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Impact of Extreme Events Connected with Climate Change on French Mediterranean Hydrological Systems

This project follows on from previous studies coordinated by GICC, in particular the IMFREX and MEDWATER programmes, and its aim is to analyse changes in the features of extreme events (storms = strong swell and surges) at the regional scale of the Gulf of Lions, their geomorphological and hydrological impacts on coastal hydrological systems, and the application of public policy to the problem. The research brings together natural sciences (climatology, geomorphology, hydrology) and social sciences.

Whilst eustatic rise in sea level is a major issue associated with climate change, over the last few decades it has only accounted for around 10% of shoreline retreat in the Gulf of Lions (Sabatier and Provansal, 2000). At the local scale, sudden severe events (storms) represent a more significant risk, as they lead to erosion of beaches, breach of the dune ridge and flooding of low-lying coastal areas, thus threatening lagoon hydrological systems. In view of the increasing use of coastal areas and their role in economic development, it is important to obtain a clearer picture of coastal risks and to provide a scientific basis on which to establish "Coastal Risk Protection Plans" (Plans de Prévision des Risques Littoraux - PPRL).

It is generally acknowledged that climate change is likely to increase the frequency and severity of storms, but there are still various uncertainties at regional scale in the middle latitudes, due to variability between different climate models (Houghton et al., 1995). Whilst a trend towards increasing extreme events in the North Atlantic and North Sea has been demonstrated over the last few decades (Lamb, 1991, Warrick et al., 1993, Costa, 1997, Héquette and Vasseur, 1998), changes in the Mediterranean are not as clear-cut (Bruzzi, 1998).

These changes will be studied in detail in this project, on the basis of investigations into contemporaneous relationships (in the 20th Century) between meteorological conditions (wind and pressure in particular) and swell/surge data at several different timescales (interannual to multidecadal). A comparison between different records (Port-Vendres, Marseille, Grau de la Dent and Sète) will help isolate the "regional" signal and provide an idea of the specific local situation. The relationships that are demonstrated will enable us to propose surge/swell change scenarios based on pressure field and wind data produced by integrated general circulation models (GCM) forced by greenhouse gas increases. Different GCM versions will be used (Météo-France, Hadley Centre) in order to gain the most robust picture of swell/surge response to the climate change predicted for the period 2050-2100.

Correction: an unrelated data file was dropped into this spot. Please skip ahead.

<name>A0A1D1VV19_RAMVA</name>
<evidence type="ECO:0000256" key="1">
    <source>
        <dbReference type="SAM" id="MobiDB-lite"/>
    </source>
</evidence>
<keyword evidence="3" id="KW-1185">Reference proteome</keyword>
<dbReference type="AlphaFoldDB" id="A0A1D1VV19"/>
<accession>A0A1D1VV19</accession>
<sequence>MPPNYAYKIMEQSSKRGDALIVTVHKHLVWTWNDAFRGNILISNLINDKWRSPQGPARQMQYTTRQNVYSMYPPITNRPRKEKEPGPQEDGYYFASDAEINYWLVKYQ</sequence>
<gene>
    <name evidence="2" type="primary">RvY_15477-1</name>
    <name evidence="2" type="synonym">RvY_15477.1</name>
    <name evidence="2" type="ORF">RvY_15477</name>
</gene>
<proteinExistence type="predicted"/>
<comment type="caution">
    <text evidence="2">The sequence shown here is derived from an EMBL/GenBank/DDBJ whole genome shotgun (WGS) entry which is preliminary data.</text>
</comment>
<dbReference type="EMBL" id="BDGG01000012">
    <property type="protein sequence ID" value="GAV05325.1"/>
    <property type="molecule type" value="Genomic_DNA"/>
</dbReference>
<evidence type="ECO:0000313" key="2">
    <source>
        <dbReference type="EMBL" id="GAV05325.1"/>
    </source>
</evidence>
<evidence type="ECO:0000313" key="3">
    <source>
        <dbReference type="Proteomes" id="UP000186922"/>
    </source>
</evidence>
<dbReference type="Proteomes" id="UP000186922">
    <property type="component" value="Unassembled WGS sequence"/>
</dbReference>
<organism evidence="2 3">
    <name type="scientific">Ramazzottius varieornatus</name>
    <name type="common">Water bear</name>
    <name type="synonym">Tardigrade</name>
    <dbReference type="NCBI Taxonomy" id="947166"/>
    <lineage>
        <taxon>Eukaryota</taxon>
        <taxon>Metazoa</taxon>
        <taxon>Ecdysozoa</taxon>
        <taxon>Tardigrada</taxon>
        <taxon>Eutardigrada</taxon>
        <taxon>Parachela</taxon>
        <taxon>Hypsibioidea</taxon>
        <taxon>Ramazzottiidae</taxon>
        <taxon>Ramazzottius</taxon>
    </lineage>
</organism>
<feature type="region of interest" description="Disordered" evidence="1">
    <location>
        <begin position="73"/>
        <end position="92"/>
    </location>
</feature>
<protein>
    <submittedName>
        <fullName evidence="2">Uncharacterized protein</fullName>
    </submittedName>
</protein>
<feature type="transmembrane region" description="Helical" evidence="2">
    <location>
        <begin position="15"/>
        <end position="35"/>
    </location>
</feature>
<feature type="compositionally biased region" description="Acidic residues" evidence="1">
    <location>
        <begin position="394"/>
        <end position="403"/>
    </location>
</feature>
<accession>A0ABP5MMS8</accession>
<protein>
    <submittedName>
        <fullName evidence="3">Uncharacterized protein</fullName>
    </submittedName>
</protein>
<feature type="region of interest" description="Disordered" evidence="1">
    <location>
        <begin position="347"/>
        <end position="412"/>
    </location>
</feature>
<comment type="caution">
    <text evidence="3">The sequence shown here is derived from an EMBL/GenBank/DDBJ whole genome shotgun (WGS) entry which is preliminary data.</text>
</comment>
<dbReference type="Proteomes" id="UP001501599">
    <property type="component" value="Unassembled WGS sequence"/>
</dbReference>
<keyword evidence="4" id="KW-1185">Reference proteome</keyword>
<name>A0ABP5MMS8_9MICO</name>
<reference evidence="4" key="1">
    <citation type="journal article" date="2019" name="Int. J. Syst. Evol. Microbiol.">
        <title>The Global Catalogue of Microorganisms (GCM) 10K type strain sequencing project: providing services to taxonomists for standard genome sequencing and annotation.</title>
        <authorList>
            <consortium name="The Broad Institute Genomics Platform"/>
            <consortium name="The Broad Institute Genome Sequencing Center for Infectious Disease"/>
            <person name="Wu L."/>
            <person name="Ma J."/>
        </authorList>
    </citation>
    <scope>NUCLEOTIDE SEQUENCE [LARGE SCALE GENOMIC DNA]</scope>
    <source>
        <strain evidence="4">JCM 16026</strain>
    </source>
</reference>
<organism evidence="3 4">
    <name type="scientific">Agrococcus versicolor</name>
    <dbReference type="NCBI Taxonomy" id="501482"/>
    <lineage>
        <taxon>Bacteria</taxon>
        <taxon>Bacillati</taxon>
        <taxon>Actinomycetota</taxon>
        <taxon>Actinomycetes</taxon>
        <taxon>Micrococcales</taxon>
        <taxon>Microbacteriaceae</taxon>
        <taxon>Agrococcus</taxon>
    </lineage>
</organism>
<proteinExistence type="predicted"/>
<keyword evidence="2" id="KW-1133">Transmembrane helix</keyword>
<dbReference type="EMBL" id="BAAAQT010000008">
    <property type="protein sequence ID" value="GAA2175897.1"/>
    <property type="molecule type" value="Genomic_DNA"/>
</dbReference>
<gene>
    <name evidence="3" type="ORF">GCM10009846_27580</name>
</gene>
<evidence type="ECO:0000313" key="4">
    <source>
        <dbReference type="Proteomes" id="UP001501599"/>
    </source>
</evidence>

The situation regarding coastal morphological response (speed of retreat, frequency of flooding) is not clearly defined at present: we ask whether it is possible to define a threshold for morphogenetic intensity, or frequency of occurrence of different flood levels? At what point are the impacts of an event so severe as to be irreversible? Which has the greatest impact: the frequency of events or their severity? Using the body of data for the Mediterranean shoreline (Suanez, 1997, Bruzzi, 1998, Sabatier, 2001, Certain, 2002), we are now able to investigate a correlation between regional/local weather forcing and the geomorphological risk at different timescales (from the event to the long term), so as to identify patterns and stabilising or even replenishing effects and to determine the coastal hydrological systems' fragility thresholds. From the hydraulic point of view, sea level represents a hydraulic load which determines whether or not there will be surface runoff from or into the lagoons; it also determines underground salt water intrusion via the salt wedge, when the water level in the lagoons is lower than that of the sea. The research will analyse the limiting conditions for hydrological management of the environment in an extreme hydroclimate context, in order to facilitate discussion on the hydraulic management planning and/or regulations that need to be envisaged in response to predictable climate change effects.

This research has implications in terms of socioeconomic impacts and impacts on management of the coastal area. An understanding of the risk is vital for drawing up coastal risk protection plans ("PPR"s). One of the main issues that will arise is assessment of the damage and what adaptation policies should be followed, in terms of integrated coastal zone management. Costal defence developments cannot be carried out without the participation of the inhabitants concerned. The problem is one of governance, in terms of choices primarily between safety-oriented or adaptive defences (based on natural processes). An analysis of these processes will require field surveys involving both institutional and political decision-makers and local communities.

The project comes under the framework of the 'ORME' Zone Atelier ("workshop site") and the 'RESYST' ORE (environmental research observatory), which provide regional scientific support. It has made use of the previously unpublished data of the Bouches du Rhône and Languedoc-Roussillon Maritime services, EID and CEREGE.


Vincent MORON, Université Aix-marseille 1 - UMR 6635 CNRS-CEREGE


Université Aix-Marseille 2 - UMR 6012 ESPACE, Equipe DESMID
Centre d'Etudes Techniques Maritimes et Fluviales - agence de Compiègne
Service Maritime des Bouches du Rhône
Centre d'Etudes Techniques Maritimes et Fluviales - agence de Brest
Parc Naturel Régional de Camargue

165 000€ (including tax)
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